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How Repeating Questions Can Make Concepts Stick

Sometimes, our students need to hear something about 100 times before it finally sinks in. On one hand, that can be really frustrating as an instructor because you just want to move on. But that’s the challenge of teaching complex concepts to energetic and curious kids. 

So, let’s change how we see this. Instead of feeling frustrated at repetition, try using it as a powerful tool in your lesson planning. It can help solidify those abstract concepts in the minds of your students. 

The Science Behind Repetition

Before we get into the nitty-gritty of incorporating repetition into your teaching, let's touch on the science behind it. Our brains are wired to respond positively to repetition. When we encounter information repeatedly, neural pathways strengthen, making it easier to recall that information later. It's like building a sturdy bridge in our minds. The more we walk across it, the stronger it becomes.

Repetition in Action: Math Made Fun

Let's take a stroll through the world of math, a subject that often leaves students scratching their heads. Imagine teaching multiplication to a group of 4th graders. Instead of presenting the multiplication table as a one-time memorization task, integrate repetition creatively.

1. Multiplication Chants: 

Turn dull multiplication tables into catchy chants. Create rhymes or use popular tunes to make the learning experience fun. For example, try singing the multiples of 7 to the tune of “Happy Birthday.”

2. Flashcard Fun:

Incorporate flashcards into your routine. Use them during morning meetings or as a quick brain break. Repetition through flashcards helps students visualize and internalize mathematical relationships.

3. Daily Dose of Multiplication:

Dedicate a few minutes each day to multiplication practice. Start with a quick review, then gradually increase the complexity. This consistent repetition builds confidence and familiarity with the material.

Repeating Questions: The Language Arts Edition

Now, let's switch gears to language arts. Repetition works wonders when it comes to building strong language foundations.

1. Vocabulary Journals:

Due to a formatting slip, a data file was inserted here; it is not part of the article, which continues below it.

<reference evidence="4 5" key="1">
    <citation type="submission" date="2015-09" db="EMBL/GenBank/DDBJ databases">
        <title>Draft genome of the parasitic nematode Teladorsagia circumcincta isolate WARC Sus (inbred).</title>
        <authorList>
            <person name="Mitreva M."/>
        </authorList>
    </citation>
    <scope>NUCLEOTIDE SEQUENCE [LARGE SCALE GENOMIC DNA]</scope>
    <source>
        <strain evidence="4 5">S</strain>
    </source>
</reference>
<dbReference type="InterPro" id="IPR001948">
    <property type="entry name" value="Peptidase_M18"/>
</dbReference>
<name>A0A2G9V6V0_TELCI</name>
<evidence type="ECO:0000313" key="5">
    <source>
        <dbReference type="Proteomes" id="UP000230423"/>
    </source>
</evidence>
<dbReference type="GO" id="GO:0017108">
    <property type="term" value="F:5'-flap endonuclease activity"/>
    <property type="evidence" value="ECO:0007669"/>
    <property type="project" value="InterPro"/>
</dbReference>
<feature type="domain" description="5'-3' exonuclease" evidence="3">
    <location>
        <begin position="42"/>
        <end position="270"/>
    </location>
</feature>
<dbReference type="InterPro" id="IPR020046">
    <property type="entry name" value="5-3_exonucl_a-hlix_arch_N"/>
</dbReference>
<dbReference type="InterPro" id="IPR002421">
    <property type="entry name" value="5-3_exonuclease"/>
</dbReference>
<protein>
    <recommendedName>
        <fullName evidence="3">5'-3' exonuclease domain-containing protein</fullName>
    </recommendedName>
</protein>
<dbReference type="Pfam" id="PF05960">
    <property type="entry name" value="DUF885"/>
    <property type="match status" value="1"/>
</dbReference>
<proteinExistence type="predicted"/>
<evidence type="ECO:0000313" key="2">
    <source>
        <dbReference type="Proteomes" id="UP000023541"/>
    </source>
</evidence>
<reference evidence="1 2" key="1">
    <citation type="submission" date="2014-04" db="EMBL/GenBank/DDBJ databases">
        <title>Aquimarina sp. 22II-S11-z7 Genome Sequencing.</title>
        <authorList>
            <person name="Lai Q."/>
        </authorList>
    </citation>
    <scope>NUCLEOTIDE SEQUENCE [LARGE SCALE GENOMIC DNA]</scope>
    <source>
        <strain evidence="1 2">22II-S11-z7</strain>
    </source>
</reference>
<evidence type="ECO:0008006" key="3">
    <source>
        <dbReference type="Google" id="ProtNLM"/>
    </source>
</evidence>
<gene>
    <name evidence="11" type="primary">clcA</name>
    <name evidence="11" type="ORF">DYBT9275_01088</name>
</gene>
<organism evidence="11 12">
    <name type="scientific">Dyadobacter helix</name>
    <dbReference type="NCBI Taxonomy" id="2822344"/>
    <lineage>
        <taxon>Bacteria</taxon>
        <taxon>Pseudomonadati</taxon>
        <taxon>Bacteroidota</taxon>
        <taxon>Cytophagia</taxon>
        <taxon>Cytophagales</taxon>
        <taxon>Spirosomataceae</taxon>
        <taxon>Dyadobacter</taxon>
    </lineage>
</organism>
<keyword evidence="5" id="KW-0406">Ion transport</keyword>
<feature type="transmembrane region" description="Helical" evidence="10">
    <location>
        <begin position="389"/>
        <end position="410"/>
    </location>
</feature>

Have students maintain vocabulary journals. Encourage them to write down new words and use them in sentences. Revisit the journal regularly, asking questions like, "Can anyone give me an example of how they used the word 'curious' this week?"

2. Reading Comprehension Games:

Turn reading comprehension into a game. After reading a passage, repeat questions about the content. Make it interactive by having students work in pairs or small groups to discuss their answers before sharing them with the class.

3. Story Retelling:

Choose a captivating story and read it aloud. Then, ask students to retell the story in their own words. Repeat this exercise regularly with different stories. Repetition not only reinforces comprehension but also enhances communication skills.

Social Studies and Science: Where Repetition Meets Exploration

Now, let's explore how repetition can enhance a student's understanding of social studies and science.

1. Timeline Revisits:

Whether it's historical events or the life cycle of a butterfly, timelines are fantastic tools. Create a visual timeline in your classroom, and regularly revisit it. Ask questions like, "What happened next?" or "Can you recall what stage comes after the caterpillar in the butterfly life cycle?"

2. Experiment Reflections:

In science, repetition can be incorporated through experiment reflections. After conducting an experiment, discuss the process and outcomes. Encourage students to think about what they learned and what they would do differently next time. Repeating this reflection process cements scientific concepts in their minds.

3. Geography Games:

Spice up geography lessons with interactive games. Use maps, quiz games, or virtual explorations to reinforce geographical knowledge. Repetition is key here, so revisit these activities regularly to solidify the understanding of continents, countries, and capitals.

Bringing It All Together: The Classroom Routine

Now that we've explored how repetition can be seamlessly integrated into various subjects let's talk about incorporating it into your daily routine.

1. Morning Review:

Begin each day with a brief review of key concepts from the previous day or week. This sets the stage for repetition without overwhelming students.

2. Interactive Check-Ins:

Incorporate interactive check-ins during the day. Whether it's a quick quiz, a discussion, or a group activity, these moments provide opportunities to reinforce concepts through repetition.

3. Homework Highlights:

Encourage students to review and summarize what they've learned in their homework. This not only promotes repetition but also encourages self-reflection.

Embracing the Repetition Revolution in Education

Repetition is your secret weapon in the classroom. By incorporating it into your teaching strategies, you're building bridges in your students' minds that will last a lifetime. So, repeat those questions, turn those lessons into catchy tunes, and help your students become masters of the material.

Written by Brooke Lektorich
Education World Contributor
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